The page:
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    6 May 2015

    South Australian unions are calling for tougher laws to be implemented to better protect workers from serious bullying and harassment.

    SA Unions Secretary, Joe Szakacs says Australia doesn't have consistent laws to target this kind of workplace behaviour, which should be a criminal offence all over the country.

    "We need to see the Victorian legislation, known as Brodie's Law, introduced in each State and Territory as a matter or urgency."

    "Brodie's Law makes serious bullying a crime and perpetrators can face up to ten years jail."

    "The terrible physical and psychological effects of serious bullying can be devastating and the punishment should be taken out of the sphere of work, health and safety law and become a criminal offence."

    "Serious bullying is not just a workplace issue - it's a social scourge that is a blight on our community."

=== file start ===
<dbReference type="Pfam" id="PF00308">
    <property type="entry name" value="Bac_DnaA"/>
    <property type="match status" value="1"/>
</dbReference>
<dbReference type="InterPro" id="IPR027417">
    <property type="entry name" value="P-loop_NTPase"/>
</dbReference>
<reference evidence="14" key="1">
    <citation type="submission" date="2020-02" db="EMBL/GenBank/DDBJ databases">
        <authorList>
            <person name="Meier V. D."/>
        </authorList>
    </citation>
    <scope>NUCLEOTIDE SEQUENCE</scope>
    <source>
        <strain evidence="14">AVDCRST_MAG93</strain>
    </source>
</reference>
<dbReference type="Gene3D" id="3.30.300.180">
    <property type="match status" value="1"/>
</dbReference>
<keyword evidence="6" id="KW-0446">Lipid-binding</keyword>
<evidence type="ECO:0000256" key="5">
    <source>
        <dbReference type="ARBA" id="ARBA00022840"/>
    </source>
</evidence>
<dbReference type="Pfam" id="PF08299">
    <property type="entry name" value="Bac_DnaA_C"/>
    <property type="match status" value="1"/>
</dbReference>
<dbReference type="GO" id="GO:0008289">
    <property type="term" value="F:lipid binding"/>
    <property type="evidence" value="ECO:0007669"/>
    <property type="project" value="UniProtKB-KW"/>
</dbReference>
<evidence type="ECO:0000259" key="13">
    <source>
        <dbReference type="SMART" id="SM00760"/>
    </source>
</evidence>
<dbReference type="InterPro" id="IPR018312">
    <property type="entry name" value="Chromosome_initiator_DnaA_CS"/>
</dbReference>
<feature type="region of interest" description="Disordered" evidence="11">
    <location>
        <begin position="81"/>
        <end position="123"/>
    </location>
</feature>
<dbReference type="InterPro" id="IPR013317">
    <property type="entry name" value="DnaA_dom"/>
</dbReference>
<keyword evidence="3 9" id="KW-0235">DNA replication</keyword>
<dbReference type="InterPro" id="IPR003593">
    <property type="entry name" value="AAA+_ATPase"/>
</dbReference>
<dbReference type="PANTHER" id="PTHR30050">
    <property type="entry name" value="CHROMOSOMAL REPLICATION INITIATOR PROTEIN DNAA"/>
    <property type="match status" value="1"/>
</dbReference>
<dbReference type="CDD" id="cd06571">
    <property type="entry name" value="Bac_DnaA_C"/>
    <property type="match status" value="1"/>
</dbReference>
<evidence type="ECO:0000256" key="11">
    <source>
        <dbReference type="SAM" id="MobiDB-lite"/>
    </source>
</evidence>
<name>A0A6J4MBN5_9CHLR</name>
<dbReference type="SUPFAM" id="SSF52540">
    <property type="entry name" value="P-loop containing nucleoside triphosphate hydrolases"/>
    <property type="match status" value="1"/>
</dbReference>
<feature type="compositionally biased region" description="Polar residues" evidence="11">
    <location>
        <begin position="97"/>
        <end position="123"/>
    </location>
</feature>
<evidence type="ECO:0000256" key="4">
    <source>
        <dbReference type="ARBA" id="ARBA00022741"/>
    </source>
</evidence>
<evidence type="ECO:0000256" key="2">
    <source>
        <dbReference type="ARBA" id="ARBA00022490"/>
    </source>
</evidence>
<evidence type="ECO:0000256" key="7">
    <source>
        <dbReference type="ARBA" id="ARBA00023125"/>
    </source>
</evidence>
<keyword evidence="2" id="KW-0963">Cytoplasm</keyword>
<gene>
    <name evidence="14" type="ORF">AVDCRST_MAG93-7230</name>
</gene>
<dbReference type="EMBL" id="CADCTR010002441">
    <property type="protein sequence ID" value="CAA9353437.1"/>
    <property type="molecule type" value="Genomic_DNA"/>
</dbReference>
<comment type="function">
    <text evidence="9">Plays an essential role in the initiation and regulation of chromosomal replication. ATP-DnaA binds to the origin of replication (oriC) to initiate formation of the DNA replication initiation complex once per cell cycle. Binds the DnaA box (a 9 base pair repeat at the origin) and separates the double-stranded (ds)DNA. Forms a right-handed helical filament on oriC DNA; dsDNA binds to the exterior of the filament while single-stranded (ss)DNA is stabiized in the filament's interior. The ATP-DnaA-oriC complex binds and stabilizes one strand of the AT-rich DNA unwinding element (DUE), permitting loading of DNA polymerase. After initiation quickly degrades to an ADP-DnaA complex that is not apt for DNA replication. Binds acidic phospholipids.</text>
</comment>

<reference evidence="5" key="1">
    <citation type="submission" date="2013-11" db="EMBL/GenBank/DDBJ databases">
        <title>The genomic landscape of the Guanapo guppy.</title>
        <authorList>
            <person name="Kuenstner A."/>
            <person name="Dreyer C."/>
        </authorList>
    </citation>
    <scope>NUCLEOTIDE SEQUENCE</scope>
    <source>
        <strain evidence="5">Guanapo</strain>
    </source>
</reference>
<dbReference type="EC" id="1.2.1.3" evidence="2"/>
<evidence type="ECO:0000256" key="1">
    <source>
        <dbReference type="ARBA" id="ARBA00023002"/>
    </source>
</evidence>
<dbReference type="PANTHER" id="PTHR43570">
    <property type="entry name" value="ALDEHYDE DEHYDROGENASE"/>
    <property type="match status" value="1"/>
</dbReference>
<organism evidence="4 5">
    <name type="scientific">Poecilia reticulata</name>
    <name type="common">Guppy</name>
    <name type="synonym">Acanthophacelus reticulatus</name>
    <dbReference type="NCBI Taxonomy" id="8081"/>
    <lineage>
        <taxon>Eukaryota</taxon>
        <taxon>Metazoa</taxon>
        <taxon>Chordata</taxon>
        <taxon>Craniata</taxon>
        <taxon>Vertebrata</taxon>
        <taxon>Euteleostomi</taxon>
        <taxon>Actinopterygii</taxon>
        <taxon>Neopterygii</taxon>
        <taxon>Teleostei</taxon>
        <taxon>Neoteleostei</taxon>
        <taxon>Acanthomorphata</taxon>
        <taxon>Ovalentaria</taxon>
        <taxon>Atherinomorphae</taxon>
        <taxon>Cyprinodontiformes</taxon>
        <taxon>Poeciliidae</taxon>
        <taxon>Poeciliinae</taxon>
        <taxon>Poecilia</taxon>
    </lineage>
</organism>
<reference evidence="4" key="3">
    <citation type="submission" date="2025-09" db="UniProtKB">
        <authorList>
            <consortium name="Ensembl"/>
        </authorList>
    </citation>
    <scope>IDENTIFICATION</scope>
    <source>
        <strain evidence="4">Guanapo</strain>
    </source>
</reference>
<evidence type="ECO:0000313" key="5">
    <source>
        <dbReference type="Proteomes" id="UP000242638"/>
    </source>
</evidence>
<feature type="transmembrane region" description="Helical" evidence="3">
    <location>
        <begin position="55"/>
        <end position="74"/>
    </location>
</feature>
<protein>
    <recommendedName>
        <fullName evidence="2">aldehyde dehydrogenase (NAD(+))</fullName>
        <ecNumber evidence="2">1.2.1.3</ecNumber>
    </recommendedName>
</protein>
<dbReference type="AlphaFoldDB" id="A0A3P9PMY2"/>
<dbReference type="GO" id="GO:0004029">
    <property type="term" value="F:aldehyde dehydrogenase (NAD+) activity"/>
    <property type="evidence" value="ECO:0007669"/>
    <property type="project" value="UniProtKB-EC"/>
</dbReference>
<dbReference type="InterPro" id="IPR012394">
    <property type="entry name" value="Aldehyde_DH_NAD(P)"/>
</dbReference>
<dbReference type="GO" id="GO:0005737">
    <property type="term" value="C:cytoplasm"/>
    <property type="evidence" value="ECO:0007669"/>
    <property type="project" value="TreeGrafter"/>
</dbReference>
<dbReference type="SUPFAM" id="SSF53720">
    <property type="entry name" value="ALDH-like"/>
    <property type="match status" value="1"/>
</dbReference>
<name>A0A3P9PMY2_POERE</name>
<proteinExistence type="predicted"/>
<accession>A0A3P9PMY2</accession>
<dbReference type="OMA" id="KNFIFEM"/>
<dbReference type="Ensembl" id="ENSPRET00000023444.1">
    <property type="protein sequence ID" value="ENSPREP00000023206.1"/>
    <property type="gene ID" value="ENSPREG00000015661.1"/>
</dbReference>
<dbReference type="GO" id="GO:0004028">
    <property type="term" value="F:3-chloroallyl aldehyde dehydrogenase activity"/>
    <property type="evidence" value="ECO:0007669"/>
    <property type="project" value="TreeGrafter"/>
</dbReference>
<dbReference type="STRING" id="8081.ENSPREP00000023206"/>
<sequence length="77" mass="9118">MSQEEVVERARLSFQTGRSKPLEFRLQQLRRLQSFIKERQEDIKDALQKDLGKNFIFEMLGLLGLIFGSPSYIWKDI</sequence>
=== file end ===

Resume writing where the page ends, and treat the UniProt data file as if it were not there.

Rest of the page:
"With the rise in the use of social media and alternative communication, there has never been a more important time for governments to send a strong message that bullying should not be tolerated and our laws should reflect that."

    Brodie's Law was introduced in Victoria after the tragic suicide of a young woman, Brodie Panlock, who was subjected to relentless bullying in her workplace.  None of those responsible for bullying Brodie were charged with a serious criminal offence under the Victorian Crimes Act 1958.  Instead, each offender was convicted and fined under provisions of the Occupational Health and Safety Act.

    The legislation makes serious bullying a criminal offence by extending the application of the stalking provisions in that state's Crime Act 1958 to include behaviour that involves serious bullying.

    The offence of stalking, and therefore conduct that amounts to serious bullying, carries a maximum penalty of 10 years imprisonment.

    Brodie's parents, Damian and Rae Panlock, fought to raise awareness of the issue after their daughter ended her life after enduring ongoing humiliation and intimidating bullying by her co-workers at a cafe in Melbourne.

    They are in Adelaide today to address a Health and Safety Conference run by SA Unions and sponsored by the State Government, which provides training to workers in industries in which there is a high level of workplace injury.


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